Angular Services with Karma and Jasmine Testing

viva las vegas - karma and jasmine go testing

Karma and Jasmine. Not the names of two girls I partied with in Vegas. Something even better.

Yes, let me introduce you to Jasmine testing, a Behaviour Driven Development testing framework. And her friend Karma, a spectacular test runner.

Now we are done with the introductions, let’s get down to detail. Testing an AngularJS / Ionic application is well documented and baked right in to the framework. That’s cool. Sometimes though, if your project reaches any sort of complexity above the tutorials, you are going to need to test Angular services that themselves have dependencies.

I found the documentation on this topic sparse and confusing. So hopefully this example can help shed a little more light on the subject.

The Situation

How can we unit test an Angular service that has another service (dependency) injected in to it?

Let’s say we have two services that we care about. Service A, and Service B.

Service A receives Service B via dependency injection.

How do we mock this up so that it becomes testable?

How can we fake the data coming back from Service B in a way that will allow us to make the dependency behave exactly how we want it to?

And how can we do this in such a way that our individual tests don’t become huge and unwieldy?

Before Each, Throw Me a Curve Ball

Assuming we have a service definition that looks like this:

language-javascript
'use strict';

angular.module('core')

.service('TweetHoursStorage', ['storage', function($localStorage) {
this.clearAll = function() {
$localStorage.clearAll();
};

// * snip *

}])
;

Let’s say we have a test file that looks something like this:

(note: don’t copy / paste this, as it doesn’t work)

When we run this, we will see an error similar to the following:

TypeError: queueableFn.fn.call is not a function

Why?

Well, it turns out there are two problems with the above code. One is more visible than the other, but we can fix both at the same time.

This issue occurs before we even hit our first test proper. This is a set up issue.

Firstly, beforeEach(module('core')); – this is redundant. We can remove this and combine with the second beforeEach(); method call just below.

Let’s do that:

Now, lines 11-14 go about creating a Jasmine spy object which allows us to pretend mockLocalStorage is really a real life, working as expected instance of $localStorage, which the service we are testing actually depends on – the line from our service definition above for reference:

.service('TweetHoursStorage', ['storage', function($localStorage) {

Once we implement this our tests should actually start running. They may / likely won’t be passing at this stage, but that bit is easier (in my opinion at least) than getting this set up the first time you do it.

Faking an API Call when Jasmine Testing

What about if we have a remote API that we need to get some data from?

How can we mock that out in a test?

This code may not be the most elegant or ninja-level JavaScript ever written, but by jingo it shows a few things that I would have found helpful a few months hence.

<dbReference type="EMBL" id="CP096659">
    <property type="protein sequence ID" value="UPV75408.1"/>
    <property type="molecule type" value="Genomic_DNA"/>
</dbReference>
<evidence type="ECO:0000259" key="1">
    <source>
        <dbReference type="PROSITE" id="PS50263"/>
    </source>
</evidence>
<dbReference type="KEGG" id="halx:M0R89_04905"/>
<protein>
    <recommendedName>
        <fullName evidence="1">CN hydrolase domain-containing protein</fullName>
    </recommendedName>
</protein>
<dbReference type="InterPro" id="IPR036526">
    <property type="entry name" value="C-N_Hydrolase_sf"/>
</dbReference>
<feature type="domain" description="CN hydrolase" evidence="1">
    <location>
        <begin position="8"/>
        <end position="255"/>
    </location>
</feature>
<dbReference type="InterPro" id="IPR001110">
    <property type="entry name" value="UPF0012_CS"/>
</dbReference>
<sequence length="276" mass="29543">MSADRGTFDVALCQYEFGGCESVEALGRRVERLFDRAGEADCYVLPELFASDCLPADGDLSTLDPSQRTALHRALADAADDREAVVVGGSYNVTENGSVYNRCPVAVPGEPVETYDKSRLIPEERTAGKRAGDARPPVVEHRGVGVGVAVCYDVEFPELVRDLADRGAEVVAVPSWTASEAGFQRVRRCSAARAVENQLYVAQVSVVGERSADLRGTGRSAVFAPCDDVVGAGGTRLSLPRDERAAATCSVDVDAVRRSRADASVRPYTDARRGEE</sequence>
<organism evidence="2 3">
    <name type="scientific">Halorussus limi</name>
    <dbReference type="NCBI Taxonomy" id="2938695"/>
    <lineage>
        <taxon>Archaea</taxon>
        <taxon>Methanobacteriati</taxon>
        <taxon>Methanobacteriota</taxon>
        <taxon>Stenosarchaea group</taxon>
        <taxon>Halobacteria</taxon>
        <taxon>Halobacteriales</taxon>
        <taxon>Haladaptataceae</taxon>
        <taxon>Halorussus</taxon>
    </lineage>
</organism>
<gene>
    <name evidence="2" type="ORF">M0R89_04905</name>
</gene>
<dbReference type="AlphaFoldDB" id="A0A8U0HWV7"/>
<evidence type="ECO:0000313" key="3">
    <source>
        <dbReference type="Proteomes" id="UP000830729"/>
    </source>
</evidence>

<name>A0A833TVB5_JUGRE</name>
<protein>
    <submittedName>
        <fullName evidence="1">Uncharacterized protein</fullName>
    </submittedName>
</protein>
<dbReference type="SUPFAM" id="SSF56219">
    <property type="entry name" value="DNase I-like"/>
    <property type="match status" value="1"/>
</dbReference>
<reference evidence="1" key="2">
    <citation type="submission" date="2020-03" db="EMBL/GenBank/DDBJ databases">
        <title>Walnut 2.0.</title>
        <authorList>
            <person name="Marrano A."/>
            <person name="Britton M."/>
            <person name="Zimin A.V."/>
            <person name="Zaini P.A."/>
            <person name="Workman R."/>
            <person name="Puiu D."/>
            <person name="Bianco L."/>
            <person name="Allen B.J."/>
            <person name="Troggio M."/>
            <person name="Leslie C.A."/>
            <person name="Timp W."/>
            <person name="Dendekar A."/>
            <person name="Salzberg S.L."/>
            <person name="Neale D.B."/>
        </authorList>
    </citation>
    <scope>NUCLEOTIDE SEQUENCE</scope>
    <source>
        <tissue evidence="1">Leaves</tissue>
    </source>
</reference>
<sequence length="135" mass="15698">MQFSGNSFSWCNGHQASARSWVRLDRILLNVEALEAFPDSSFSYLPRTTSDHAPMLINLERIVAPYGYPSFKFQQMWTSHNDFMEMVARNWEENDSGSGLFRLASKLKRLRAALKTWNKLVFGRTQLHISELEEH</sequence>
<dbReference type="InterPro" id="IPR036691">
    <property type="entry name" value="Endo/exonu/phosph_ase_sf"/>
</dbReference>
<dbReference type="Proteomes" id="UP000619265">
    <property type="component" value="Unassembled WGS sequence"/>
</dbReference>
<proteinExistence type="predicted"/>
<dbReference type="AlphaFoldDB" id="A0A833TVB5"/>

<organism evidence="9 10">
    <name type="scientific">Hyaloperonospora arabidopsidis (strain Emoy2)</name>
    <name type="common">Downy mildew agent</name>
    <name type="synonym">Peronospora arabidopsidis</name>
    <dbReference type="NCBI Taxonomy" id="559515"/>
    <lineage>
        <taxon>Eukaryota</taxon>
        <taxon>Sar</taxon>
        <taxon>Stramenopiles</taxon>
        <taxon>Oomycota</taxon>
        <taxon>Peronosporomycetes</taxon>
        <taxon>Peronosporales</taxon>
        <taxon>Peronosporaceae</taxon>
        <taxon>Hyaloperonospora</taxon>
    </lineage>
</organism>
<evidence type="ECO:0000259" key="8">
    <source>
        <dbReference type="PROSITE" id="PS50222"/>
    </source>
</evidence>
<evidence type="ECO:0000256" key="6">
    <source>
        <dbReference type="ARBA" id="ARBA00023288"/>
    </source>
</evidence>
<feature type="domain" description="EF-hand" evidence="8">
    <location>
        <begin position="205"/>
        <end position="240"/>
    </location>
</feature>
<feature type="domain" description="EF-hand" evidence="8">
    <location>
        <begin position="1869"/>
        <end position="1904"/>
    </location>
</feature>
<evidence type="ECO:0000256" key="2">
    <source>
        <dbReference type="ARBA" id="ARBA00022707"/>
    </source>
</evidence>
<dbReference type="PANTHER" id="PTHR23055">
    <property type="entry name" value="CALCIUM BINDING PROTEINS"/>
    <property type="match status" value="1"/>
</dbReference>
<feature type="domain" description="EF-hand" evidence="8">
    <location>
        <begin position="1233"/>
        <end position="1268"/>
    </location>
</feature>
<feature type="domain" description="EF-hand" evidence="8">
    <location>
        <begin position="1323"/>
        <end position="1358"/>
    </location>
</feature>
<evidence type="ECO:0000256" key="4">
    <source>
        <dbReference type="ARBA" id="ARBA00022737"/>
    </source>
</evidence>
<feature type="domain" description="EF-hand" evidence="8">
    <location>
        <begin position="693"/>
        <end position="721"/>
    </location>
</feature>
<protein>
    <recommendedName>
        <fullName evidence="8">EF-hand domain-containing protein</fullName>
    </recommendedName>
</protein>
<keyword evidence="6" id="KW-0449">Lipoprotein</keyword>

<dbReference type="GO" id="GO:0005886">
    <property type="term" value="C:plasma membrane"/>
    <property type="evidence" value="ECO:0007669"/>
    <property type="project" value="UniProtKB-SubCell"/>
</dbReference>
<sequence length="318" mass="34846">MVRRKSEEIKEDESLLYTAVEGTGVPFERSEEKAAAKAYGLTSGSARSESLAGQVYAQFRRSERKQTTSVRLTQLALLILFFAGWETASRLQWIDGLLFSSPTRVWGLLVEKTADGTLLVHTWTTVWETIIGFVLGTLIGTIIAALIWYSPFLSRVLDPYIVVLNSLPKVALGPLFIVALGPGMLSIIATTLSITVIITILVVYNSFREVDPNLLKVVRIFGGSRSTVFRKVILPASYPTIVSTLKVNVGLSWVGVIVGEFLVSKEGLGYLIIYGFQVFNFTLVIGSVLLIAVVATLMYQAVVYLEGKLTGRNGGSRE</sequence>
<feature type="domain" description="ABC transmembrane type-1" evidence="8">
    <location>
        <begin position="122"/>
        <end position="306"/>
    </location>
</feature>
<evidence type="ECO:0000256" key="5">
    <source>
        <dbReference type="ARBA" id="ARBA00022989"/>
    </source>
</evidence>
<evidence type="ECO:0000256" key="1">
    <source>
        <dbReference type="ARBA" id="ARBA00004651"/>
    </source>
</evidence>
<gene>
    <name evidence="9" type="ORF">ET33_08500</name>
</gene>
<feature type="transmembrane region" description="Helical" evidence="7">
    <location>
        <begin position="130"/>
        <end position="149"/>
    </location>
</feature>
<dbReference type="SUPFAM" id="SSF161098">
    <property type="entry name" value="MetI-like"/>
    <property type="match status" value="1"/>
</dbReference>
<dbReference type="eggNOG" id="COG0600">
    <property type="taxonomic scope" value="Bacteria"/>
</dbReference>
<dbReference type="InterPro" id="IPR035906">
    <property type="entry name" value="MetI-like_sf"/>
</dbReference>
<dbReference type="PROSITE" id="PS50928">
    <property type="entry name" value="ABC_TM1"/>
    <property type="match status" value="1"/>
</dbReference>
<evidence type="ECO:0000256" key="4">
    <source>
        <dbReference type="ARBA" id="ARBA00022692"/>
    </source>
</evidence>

Line 15 – we are doing much the same as in the previous example.

This time though, we want to replace the real outcome with one we can control. Testing a remote API during our testing is not a good thing for many reasons including the API likely not being entirely tolerant to us repeatedly sending in the same fake data every time we run our Jasmine test suite. Also, speed, predictability, and many other factors.

First we declare the method as being available on our mock – line 15.

Then we tell Jasmine what we want anything that calls that method to get instead:

mockApiLookup.getAll.and.callFake(function(){ return getFakeDataSet(); });

Further down, starting on line 34, we do something that feels a little different to you if you’re used to working with PHP. We declare var getFakeDataSet which contains a yet to be executed function.

When that function is executed, it will return an array of JSON, representing the data we would anticipate receiving back from our remote API in the real world.

That data set will be entirely dependent on your project’s circumstances. My data is just for show.

So, back to line 16, where we return that data. The reason for me going into detail there is that it is entirely possible – and correct in some circumstances – that you would want to return the unresolved function.

Just be careful of this one. It’s not specific to Jasmine testing, it’s a JavaScript thing in general, but it can be confusing.

I digress, but essentially the first line will return the function, unresolved until you call it by adding the () to the end of the variable holding that function. Confusing? A little. Tricky to spot for sure, when you inevitably make that mistake whilst coding.

Back to the example – line 19 and 20 show how to add multiple mocked dependencies should your service require it.

Jasmine Testing Cheat Sheet

The manual is pretty good on this topic.

But I also found this cheat sheet very helpful.

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